It Ain't Necessarily So: Giants and Biblical Literalism

Creation Evolution Journal
It Ain't Necessarily So: Giants and Biblical Literalism
J.R. Cole

In our culture, giants belong to the realm of St. George's dragon and other folklore. Belief in giants as flesh and blood rather than myth can be traced to a prescientific tradition. The Greeks had Prometheus, for example, and Gaea and the Titans; the Scandinavian first being was the giant Ymir whose body parts became the earth when he was slain by Odin and his brothers (a story similar to the Hindus' account of goddess Kali).

Mythic and distant, giants are as easy to comprehend as normal people drawn large. From ancient mythology to Gulliver's Travels and The Attack of the Fifty Foot Woman, giants are conceived of as outsized but normally-proportioned humans. In reality, however, anatomical size variation follows biological and physical laws of scaling rather than the rules of photographic enlargement. The "attack" of the Fifty Foot Woman should have actually consisted of her collapsing upon her own shattered feet and legs! But, if such creatures are anatomically impossible, they are very much a part of folk beliefs around the world. We can enjoy their feats or comprehend their symbolic lessons or meanings without taking seriously the biological problems of their mere existence because we all know they are really make-believe.

Or, at least most of us familiar with the scientific tradition know this. Scientific creationists, however, find ancient, "normally-proportioned" giants acceptable and have even made them a crucial aspect of their case against evolution. As a result, some creationists spend a great deal of time looking for giant tracks in the ground and in the Bible. While most creationists do not claim that all of the supposed human contemporaries of dinosaurs were giants, they do use the huge size of some of their alleged human footprints as proof of the scientific inerrancy of scripture.

Since one can accept the laws of physical scale and still be an antievolutionist, it is curious that scientific creationists build so much of their current argument around the existence of superior human giants. An extremely literal approach to the Bible might well insist that Adam and Eve had to be normal, fully modem humans. In fact, it would seem to require a substantial evolutionary change to convert a ten or sixteen foot Adam into a species less than half that tall, as some creationists have claimed (cf., Baugh, 1983b, Burdick, 1950, Dougherty, 1978:51). Burdick (1950:6) unwittingly writes that such evolution (he calls it degeneration) has taken place since the days of Eden when everything was bigger and better than it is today.

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Not only has man decreased in stature from a magnificent specimen ten or twelve feet tall, to an average today of less than six feet, but his average life has shortened from many centuries to little more than half a century. Where do we find any human evolution here?

People convinced that humans and dinosaurs coexisted because the Bible implies they did have already made up their minds, whatever the evidence. There are biblical references to "giants," especially in the most popular fundamentalist versions of the Bible, and the first century historian Flavius Josephus (1850) mentions them. We have discussed material evidence elsewhere, but the literary evidence also needs to be examined. What does the Bible say?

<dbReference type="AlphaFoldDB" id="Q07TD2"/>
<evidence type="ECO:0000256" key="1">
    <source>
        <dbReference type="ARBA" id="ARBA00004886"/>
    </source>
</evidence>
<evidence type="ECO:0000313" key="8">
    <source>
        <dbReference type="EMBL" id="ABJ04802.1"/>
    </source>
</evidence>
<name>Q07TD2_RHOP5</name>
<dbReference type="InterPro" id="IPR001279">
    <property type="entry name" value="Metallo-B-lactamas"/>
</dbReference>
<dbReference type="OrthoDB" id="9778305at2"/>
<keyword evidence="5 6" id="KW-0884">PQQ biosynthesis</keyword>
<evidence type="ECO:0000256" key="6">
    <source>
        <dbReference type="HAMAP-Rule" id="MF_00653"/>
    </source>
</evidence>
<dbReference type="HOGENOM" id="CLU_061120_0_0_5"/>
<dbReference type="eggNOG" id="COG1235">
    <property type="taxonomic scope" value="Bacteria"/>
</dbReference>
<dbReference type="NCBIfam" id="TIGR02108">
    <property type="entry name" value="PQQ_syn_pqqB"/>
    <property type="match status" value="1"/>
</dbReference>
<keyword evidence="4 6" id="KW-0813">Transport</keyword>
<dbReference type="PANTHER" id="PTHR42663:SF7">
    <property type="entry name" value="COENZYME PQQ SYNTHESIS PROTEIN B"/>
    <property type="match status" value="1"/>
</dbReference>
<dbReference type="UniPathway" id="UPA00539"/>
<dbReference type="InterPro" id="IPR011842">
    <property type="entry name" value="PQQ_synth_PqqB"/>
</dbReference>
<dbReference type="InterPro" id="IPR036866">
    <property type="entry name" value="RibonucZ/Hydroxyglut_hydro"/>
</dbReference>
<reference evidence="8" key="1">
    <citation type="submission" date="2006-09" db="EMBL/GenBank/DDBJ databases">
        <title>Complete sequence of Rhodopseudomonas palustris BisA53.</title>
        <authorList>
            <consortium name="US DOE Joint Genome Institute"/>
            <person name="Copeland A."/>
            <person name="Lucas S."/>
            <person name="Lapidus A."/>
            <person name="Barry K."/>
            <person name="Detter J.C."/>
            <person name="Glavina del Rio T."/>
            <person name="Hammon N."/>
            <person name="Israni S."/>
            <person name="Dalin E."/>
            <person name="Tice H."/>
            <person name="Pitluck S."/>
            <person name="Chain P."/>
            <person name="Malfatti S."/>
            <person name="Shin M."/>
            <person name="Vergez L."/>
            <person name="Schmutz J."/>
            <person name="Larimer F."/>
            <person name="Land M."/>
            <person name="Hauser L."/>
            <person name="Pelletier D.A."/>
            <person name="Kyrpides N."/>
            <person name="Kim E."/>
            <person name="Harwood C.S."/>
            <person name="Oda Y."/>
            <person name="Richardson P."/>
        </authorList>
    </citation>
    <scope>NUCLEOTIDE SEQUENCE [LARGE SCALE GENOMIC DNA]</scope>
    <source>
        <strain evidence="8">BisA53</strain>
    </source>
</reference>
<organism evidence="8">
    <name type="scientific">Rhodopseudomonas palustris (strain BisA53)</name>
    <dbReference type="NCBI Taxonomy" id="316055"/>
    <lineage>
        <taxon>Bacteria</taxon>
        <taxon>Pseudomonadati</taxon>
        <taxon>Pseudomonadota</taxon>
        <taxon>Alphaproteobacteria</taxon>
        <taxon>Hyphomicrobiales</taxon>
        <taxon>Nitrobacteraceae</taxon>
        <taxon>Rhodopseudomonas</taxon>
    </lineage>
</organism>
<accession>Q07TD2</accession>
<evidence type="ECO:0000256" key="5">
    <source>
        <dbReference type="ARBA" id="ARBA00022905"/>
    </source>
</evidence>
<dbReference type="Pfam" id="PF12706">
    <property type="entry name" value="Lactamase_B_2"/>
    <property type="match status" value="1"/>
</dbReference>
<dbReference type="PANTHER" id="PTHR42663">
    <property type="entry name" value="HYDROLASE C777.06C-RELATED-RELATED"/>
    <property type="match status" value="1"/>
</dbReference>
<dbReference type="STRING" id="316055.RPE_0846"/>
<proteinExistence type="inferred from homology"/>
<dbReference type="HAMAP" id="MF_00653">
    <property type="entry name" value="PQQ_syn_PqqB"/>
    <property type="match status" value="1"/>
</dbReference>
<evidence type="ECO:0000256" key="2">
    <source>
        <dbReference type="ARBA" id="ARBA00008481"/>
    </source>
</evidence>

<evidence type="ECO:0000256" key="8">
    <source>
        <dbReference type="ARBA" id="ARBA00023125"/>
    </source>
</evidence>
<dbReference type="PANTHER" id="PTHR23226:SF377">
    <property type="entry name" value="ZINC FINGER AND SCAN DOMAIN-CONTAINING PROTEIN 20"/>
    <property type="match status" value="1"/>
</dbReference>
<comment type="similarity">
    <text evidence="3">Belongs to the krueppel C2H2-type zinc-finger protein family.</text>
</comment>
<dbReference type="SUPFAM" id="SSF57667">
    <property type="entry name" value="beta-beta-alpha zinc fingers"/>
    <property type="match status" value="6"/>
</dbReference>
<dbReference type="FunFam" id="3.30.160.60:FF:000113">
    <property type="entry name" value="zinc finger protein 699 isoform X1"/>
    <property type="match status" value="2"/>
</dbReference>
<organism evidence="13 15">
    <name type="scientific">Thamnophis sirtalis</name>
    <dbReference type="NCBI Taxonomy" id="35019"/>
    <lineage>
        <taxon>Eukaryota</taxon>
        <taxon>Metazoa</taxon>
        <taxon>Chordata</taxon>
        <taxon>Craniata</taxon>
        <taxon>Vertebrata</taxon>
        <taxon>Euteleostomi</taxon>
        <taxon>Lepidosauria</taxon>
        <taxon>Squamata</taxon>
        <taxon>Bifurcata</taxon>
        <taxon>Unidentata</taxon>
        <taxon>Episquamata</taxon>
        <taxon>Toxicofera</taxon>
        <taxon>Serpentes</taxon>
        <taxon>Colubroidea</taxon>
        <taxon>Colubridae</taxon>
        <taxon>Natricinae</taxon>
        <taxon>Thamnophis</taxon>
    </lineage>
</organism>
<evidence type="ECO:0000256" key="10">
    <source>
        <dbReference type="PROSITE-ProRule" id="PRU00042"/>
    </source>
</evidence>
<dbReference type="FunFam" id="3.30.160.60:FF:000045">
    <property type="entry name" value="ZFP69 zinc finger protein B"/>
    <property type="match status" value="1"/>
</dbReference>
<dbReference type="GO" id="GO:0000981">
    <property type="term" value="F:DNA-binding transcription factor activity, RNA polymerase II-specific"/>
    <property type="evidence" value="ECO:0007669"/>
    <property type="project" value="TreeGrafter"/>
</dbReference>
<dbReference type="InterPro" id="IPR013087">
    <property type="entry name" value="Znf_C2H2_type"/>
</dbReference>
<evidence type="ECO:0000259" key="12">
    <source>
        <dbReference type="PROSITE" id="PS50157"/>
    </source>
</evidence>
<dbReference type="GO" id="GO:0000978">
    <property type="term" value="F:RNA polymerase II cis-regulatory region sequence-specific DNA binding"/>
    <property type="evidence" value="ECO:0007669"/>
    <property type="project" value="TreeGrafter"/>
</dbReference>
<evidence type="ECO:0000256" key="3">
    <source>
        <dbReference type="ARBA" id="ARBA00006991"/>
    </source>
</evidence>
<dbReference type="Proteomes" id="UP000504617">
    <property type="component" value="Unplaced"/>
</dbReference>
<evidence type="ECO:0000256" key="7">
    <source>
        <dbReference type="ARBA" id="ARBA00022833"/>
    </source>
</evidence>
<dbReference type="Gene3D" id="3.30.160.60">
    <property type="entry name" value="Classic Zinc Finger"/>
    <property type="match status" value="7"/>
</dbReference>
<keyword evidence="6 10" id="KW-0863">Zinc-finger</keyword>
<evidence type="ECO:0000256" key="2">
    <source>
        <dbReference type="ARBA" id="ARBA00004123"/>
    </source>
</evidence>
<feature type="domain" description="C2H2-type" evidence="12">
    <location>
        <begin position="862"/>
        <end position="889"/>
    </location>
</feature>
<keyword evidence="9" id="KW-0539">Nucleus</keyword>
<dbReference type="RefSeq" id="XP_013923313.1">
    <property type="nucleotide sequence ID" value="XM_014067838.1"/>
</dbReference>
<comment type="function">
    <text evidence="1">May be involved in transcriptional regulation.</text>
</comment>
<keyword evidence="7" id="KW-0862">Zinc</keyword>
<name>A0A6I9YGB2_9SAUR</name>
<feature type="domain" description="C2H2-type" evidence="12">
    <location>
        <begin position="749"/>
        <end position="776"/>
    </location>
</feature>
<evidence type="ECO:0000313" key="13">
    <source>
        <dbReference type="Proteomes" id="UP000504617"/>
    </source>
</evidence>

Beierle (1980:95-98) cites several biblical references to giants: Genesis 6:4 "There were giants in the earth in those days. . . ."; Joshua 18:16 ". . . the valley of the giants on the north . . ." (also, Joshua 15:8); I Samuel 17:4 tells the story of David and Goliath; Deuteronomy 3:11 refers to King Og's bed as nine cubits long (up to 14 feet); Job 40:15 "Behold now behemoth, which I made with thee." Beierle claims that behemoth refers to Brontosaurus, and the Bible-Science Newsletter (1984b:16) claims the reference is to dinosaurs, at least.

Examined closely, these passages are a bit different from what creationists imply, and there are additional biblical references to giants which can be similarly analyzed. King Og's bed size can probably be ignored (by such standards we could prove that Hugh Hefner is a latter day giant!), but what of other references?

Translations as well as interpretations of meaning differ. In the preface to his history, Flavius Josephus (1850:24) notes that the Pentateuch (the first five books of the Bible) was written enigmatically, allegorically, and philosophically; he saw Genesis as a repository of deeper meanings, not simply an historical primer. Beyond the cloisters of slavish literalism, most biblical scholars today agree.

"Giant" is a common but not universal English rendering of several different Hebrew words, as Unger (1961:402) notes. They include Nephilim, literally "the fallen ones" (Genesis 6:4,5; Numbers 13:33). (The suffix "im" in Hebrew indicates a plural.) Rephaim are "ghosts" as well as the aborigines of Canaan and other areas (Deuteronomy 3:11; Joshua 12:4, 13:12). Anakim, the sons of Anak, are classed with the Rephaim in Numbers (13:33) because of their size. Goliath was a relic of the Anakim (I Samuel 17:4). "Emim" inhabited Moabite land (Genesis 14:5) and were as "tall as the Anakim" (Deuteronomy 2:11). "Zamzumim" were giants in the land of Ammon (Deuteronomy 2:20). These and perhaps other references can be added to Belerle's catalogue, but even without a closer look it can be seen that the English word "giant" does not seem to be an adequate translation—we at least need "giant type 1, 2, 3, 4," etc.

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Each of these references could easily be interpreted metaphorically. For example, David's battle with Goliath represents a weak-looking but valiant early Israel confronting seemingly stronger neighbors and triumphing against the odds. Indeed, a literal Goliath seems less interesting, less evocative of a powerful image and tradition—a diminution of David's symbolic accomplishments. "Jack the giant killer" is a motif common to many mythic histories and folktales, not evidence of one historic event.